Scotiabank CEO Rick Waugh calls for balanced regulation: "It's the Canadian way"
TORONTO--Scotiabank CEO Rick Waugh says banks around the world need to strike the right balance between capital, assets and liquidity and risk culture to ensure global economic growth. Waugh addressed the Empire Club of Canada today in Toronto, with a speech entitled, "The future of financial services: finding the right balance for stability and economic growth".
Waugh's speech explored the effect of regulation on the financial industry and the global economy, and stressed the need for a strong risk culture to ensure stable banks around the world.
"We need capital to give comfort and trust, but it is the quality of a bank's assets that generates profitability, and protects it from ever needing to use the capital buffer," Waugh said to an audience of more than 250 people. "The quality of its assets depends on the quality of its risk management.
"One of the key elements of risk management is establishing a strong risk culture where the tone is set at the top, and then embedding that culture throughout the organization. I would argue strongly for principles-based supervision versus prescribed rules.
"It takes the right people, who are well-trained, customer-focused, and who have strong personal and community values. It's about how we behave and execute on the policies and processes in place."
Waugh warned that an over reliance on prescribed capital and leverage rules has a direct impact on economic growth, and can have unintended consequences.
"Leverage ratios and the original Basel-based capital rules treated a government-backed home loan the same as a subprime mortgage security," he said. "That encourages stockpiling of risky assets to achieve a higher return on capital - exactly the behavior that led to the financial crisis and the collapse of Lehman brothers."
To illustrate how regulation is having a transforming effect on banks, on Waugh cited a survey conducted by the Institute of International Finance that says 44 per cent of banks are exiting activities, as well as markets and geographies, in response to regulatory requirements for more capital and liquidity.
He examined the roles the banks play in the current global economy, and the need for a continued debate and between regulators, policy makers, economists and the industry on how to increase the financial safety system, while ensuring economic growth.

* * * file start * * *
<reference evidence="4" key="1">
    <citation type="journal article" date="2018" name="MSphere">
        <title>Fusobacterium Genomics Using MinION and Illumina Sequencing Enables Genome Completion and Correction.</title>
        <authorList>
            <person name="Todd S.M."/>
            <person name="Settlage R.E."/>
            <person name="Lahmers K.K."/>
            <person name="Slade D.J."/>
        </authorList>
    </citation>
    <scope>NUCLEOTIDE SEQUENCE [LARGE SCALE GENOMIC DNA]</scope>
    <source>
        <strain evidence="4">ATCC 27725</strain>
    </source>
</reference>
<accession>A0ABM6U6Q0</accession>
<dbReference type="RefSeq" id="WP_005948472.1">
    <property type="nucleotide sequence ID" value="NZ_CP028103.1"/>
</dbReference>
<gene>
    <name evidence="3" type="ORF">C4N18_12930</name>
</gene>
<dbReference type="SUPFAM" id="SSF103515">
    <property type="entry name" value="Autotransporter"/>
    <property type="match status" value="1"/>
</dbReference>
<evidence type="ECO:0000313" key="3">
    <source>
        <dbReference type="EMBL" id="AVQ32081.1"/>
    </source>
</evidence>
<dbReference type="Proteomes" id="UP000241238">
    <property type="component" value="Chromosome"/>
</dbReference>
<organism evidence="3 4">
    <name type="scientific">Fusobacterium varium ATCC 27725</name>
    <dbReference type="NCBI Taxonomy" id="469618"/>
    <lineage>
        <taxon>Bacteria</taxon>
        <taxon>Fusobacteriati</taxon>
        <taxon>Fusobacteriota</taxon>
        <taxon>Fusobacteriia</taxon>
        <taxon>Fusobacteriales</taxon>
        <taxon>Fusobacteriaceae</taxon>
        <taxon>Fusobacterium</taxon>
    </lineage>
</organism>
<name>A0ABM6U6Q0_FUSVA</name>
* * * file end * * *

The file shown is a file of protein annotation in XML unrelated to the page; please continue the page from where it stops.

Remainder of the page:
"If regulators and policy makers spent more time working with the industry on building this strength versus continuing to add more complexity and fragmentation to the regulatory environment, I believe we could make some real progress to avoid crises. I would argue strongly for principles-based supervision versus prescribed rules."
"We share the same goals - to make this world a better place for our children, our countries, and our economies. In order for banks to help economies grow, a certain level of risk must be taken. It's how those risks are managed that makes all the difference."
Waugh acknowledged that the economy is still in a delicate period with little ability to absorb more challenges, and that to prevent another crisis, banks must be part of the solution.
"Ultimately it comes down to finding the right balance. Our collective future prosperity depends on our ability to collaborate and find this balance - which is, of course, the Canadian way."
Waugh is the Vice Chair of the Institute of International Finance. His last day after 10 years as CEO of Scotiabank will be October 31, 2013. He will remain as Deputy Chairman until January 31, 2014.
The ECC is recognized as one of Canada's oldest and largest speakers' forums with a membership comprised of some of Canada's most influential leaders from the professions, business, labour, education and government.
Scotiabank is a leading multinational financial services provider and Canada's most international bank. With more than 83,000 employees, Scotiabank and its affiliates serve some 21 million customers in more than 55 countries around the world. Scotiabank offers a broad range of products and services including personal, commercial, corporate and investment banking. In December 2012, Scotiabank became the first Canadian bank to be named Global Bank of the Year and Bank of the Year in the Americas by The Banker magazine, a Financial Times publication.